• Maine passed legislation to reduce greenhouse gas emissions 80% and get 100% of its electric power from renewable sources by 2050.

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We're Recruiting New and Unexpected Allies

We need all hands on deck to prevent catastrophic climate change.  And its direct impacts are now energizing even more allies to come to the table and be part of the climate movement, determined to speak out.  

Like the Shellfish Growers Climate Coalition, an unexpected force that’s partnering with The Nature Conservancy to make their voices heard.  Why are they mobilizing?  Because anywhere there’s a shoreline, you can find signs of climate change—sea level rise, ocean acidification, more frequent and severe storms.  All of which are hitting home for shellfish growers’ small-town coastal communities and for their businesses. 

In just a year, this coalition has grown from seven shellfish growers to more than 100 members, reaching from Alaska to Florida.  They’re committed to starting a broader conversation about the urgent need for climate action.  From visits on Capitol Hill to actions in their home states, they’re shining a light on how climate change is already affecting food production and ultimately threatens whether or not we will be able to feed our growing human population.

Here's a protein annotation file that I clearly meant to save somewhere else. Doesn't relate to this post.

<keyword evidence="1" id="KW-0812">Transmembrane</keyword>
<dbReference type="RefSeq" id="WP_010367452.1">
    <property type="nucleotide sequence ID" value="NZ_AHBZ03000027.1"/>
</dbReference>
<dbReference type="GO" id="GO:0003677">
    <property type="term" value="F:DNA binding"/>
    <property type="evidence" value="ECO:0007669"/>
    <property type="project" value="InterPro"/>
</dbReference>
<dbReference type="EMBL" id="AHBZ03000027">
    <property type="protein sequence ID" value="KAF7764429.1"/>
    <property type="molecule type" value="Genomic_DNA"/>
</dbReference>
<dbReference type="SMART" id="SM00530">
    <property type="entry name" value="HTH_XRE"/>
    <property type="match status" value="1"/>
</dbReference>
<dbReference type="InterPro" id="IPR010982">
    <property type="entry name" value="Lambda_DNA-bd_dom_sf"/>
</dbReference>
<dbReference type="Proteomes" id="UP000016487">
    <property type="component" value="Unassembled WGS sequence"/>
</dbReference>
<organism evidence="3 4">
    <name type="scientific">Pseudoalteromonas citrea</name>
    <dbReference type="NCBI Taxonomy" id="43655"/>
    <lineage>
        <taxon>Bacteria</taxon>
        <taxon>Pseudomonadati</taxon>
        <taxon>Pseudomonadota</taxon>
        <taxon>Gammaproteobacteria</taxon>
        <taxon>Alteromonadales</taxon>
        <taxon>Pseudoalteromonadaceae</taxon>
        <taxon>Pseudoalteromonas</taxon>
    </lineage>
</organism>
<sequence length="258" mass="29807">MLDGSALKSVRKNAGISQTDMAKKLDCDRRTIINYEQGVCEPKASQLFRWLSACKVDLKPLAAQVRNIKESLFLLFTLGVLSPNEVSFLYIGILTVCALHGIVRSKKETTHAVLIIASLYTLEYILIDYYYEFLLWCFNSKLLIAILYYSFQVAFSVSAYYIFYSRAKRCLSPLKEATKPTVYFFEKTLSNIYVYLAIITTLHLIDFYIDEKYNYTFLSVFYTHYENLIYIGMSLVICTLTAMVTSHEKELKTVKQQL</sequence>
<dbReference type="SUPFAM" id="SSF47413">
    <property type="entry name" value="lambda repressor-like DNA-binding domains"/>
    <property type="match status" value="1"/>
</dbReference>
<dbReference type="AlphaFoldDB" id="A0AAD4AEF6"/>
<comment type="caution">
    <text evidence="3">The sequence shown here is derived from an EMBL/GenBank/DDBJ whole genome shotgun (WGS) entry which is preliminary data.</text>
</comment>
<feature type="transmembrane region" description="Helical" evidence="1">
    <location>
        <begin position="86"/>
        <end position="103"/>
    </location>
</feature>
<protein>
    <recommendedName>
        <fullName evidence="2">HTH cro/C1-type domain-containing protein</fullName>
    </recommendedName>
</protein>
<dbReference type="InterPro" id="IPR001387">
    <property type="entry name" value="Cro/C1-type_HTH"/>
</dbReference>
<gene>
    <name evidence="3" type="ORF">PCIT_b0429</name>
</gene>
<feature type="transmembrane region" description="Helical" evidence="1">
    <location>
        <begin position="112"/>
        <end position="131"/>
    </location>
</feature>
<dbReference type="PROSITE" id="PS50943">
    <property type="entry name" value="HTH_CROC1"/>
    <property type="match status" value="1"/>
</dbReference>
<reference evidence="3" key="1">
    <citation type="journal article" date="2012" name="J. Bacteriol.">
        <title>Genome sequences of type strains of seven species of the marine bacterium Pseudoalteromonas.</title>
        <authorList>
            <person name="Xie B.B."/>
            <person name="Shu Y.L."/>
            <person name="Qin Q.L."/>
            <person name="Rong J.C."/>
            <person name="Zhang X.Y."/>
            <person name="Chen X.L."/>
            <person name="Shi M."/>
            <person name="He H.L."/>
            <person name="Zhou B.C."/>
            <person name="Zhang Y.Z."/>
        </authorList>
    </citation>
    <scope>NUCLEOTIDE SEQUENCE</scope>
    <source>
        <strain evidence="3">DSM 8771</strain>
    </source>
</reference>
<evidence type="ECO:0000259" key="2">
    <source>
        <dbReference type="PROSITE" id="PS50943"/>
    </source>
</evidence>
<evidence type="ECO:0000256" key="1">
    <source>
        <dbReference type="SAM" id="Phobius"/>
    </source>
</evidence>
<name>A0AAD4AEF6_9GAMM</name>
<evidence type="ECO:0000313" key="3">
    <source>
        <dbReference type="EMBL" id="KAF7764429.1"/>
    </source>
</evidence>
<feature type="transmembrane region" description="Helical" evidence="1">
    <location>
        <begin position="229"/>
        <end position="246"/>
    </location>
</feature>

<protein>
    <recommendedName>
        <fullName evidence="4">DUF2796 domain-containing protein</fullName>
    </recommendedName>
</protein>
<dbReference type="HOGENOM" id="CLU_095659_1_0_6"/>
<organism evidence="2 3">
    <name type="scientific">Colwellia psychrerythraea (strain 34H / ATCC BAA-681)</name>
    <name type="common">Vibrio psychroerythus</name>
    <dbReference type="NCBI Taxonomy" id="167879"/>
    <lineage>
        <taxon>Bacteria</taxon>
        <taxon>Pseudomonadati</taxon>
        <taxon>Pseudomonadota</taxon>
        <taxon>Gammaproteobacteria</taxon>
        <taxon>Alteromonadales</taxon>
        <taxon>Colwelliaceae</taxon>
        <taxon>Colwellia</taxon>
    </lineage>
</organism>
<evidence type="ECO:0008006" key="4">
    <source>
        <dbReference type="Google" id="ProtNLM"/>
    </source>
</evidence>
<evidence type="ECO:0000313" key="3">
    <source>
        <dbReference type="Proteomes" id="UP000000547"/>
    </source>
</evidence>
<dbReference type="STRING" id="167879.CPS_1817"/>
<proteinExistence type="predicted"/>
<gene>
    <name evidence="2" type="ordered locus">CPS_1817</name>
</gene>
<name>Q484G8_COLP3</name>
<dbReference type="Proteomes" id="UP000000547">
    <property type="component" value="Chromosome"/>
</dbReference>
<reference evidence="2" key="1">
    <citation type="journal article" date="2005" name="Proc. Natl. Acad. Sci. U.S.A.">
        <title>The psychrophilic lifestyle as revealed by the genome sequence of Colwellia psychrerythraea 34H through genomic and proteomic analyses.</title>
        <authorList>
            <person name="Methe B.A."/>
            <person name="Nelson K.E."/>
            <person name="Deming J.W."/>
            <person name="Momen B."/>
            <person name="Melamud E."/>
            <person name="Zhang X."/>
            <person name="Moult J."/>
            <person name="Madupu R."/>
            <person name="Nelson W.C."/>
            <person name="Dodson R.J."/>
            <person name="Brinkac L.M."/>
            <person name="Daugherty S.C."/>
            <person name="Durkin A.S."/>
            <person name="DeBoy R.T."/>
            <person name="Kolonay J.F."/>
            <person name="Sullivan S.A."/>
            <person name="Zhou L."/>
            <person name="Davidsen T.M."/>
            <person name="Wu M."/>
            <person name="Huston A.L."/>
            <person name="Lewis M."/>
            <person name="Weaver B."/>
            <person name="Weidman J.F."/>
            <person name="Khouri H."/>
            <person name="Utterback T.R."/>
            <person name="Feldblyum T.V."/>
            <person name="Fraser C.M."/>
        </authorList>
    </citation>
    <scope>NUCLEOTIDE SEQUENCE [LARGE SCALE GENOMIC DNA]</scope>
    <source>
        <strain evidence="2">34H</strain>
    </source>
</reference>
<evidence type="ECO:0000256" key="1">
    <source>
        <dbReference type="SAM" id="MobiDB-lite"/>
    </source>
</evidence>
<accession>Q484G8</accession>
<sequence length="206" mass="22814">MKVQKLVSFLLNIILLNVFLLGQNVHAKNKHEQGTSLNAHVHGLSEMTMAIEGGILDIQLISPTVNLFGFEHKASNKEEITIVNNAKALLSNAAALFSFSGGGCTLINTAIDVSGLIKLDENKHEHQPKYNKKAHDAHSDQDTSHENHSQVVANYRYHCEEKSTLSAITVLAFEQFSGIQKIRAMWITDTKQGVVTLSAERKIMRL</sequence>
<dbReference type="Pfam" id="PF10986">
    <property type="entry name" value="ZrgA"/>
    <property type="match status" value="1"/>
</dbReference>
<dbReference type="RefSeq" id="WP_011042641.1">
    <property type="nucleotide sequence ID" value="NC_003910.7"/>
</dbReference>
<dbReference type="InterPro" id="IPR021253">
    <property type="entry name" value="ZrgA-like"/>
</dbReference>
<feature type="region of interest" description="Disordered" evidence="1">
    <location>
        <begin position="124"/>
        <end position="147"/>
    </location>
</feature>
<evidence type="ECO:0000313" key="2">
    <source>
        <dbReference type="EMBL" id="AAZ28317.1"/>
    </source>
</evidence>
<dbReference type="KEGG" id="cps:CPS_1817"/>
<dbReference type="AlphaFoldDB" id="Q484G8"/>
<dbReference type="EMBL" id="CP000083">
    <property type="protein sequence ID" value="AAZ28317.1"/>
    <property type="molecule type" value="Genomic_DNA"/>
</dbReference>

Seth and Dorothy Garfield of Cuttyhunk Oysters are faced with adapting their business to a changing climate.
SMALL OYSTERS, BIG CLIMATE IMPACTS Shellfish growers like Cuttyhunk Oysters on on the front lines of climate change impacts. They're joining us to speak out and call for policy change and action. © Charleston Oyster Farm

We know that when we stand together, we have the power to be a force for change.  Each person who adds their voice helps us build strength and momentum for urgent climate action.

Be part of The Nature Conservancy's community of concerned individuals committed to tackling climate change.  Download our Let's Talk Climate guide today, and help get the people you care about engaged.